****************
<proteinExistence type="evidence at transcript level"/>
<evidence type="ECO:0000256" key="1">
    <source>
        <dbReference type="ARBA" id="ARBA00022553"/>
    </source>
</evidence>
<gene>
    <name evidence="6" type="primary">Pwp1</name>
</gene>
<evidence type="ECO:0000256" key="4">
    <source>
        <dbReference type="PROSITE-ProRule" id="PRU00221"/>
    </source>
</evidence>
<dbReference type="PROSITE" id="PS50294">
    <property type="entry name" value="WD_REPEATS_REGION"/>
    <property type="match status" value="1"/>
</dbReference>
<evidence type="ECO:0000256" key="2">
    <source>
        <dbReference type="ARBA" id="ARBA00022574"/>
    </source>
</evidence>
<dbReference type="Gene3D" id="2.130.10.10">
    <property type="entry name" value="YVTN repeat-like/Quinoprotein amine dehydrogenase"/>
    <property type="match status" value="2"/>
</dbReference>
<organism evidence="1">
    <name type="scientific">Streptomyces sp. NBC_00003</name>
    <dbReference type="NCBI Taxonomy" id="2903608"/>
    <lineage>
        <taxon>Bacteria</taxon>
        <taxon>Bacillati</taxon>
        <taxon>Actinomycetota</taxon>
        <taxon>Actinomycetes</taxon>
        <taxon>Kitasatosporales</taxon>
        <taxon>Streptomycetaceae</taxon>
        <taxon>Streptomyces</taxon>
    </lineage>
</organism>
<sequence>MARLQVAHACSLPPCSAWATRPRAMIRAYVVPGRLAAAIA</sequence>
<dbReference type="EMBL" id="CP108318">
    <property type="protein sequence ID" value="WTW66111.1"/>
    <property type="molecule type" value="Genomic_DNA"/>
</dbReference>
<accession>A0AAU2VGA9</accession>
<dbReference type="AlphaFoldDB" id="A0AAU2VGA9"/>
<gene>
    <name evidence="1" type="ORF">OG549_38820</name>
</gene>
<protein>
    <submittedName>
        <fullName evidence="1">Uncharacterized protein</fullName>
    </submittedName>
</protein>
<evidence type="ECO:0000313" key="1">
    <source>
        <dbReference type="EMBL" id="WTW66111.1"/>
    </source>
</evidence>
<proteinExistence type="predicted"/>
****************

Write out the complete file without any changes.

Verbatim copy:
<proteinExistence type="evidence at transcript level"/>
<evidence type="ECO:0000256" key="1">
    <source>
        <dbReference type="ARBA" id="ARBA00022553"/>
    </source>
</evidence>
<gene>
    <name evidence="6" type="primary">Pwp1</name>
</gene>
<evidence type="ECO:0000256" key="4">
    <source>
        <dbReference type="PROSITE-ProRule" id="PRU00221"/>
    </source>
</evidence>
<dbReference type="PROSITE" id="PS50294">
    <property type="entry name" value="WD_REPEATS_REGION"/>
    <property type="match status" value="1"/>
</dbReference>
<evidence type="ECO:0000256" key="2">
    <source>
        <dbReference type="ARBA" id="ARBA00022574"/>
    </source>
</evidence>
<dbReference type="Gene3D" id="2.130.10.10">
    <property type="entry name" value="YVTN repeat-like/Quinoprotein amine dehydrogenase"/>
    <property type="match status" value="2"/>
</dbReference>
<organism evidence="1">
    <name type="scientific">Streptomyces sp. NBC_00003</name>
    <dbReference type="NCBI Taxonomy" id="2903608"/>
    <lineage>
        <taxon>Bacteria</taxon>
        <taxon>Bacillati</taxon>
        <taxon>Actinomycetota</taxon>
        <taxon>Actinomycetes</taxon>
        <taxon>Kitasatosporales</taxon>
        <taxon>Streptomycetaceae</taxon>
        <taxon>Streptomyces</taxon>
    </lineage>
</organism>
<sequence>MARLQVAHACSLPPCSAWATRPRAMIRAYVVPGRLAAAIA</sequence>
<dbReference type="EMBL" id="CP108318">
    <property type="protein sequence ID" value="WTW66111.1"/>
    <property type="molecule type" value="Genomic_DNA"/>
</dbReference>
<accession>A0AAU2VGA9</accession>
<dbReference type="AlphaFoldDB" id="A0AAU2VGA9"/>
<gene>
    <name evidence="1" type="ORF">OG549_38820</name>
</gene>
<protein>
    <submittedName>
        <fullName evidence="1">Uncharacterized protein</fullName>
    </submittedName>
</protein>
<evidence type="ECO:0000313" key="1">
    <source>
        <dbReference type="EMBL" id="WTW66111.1"/>
    </source>
</evidence>
<proteinExistence type="predicted"/>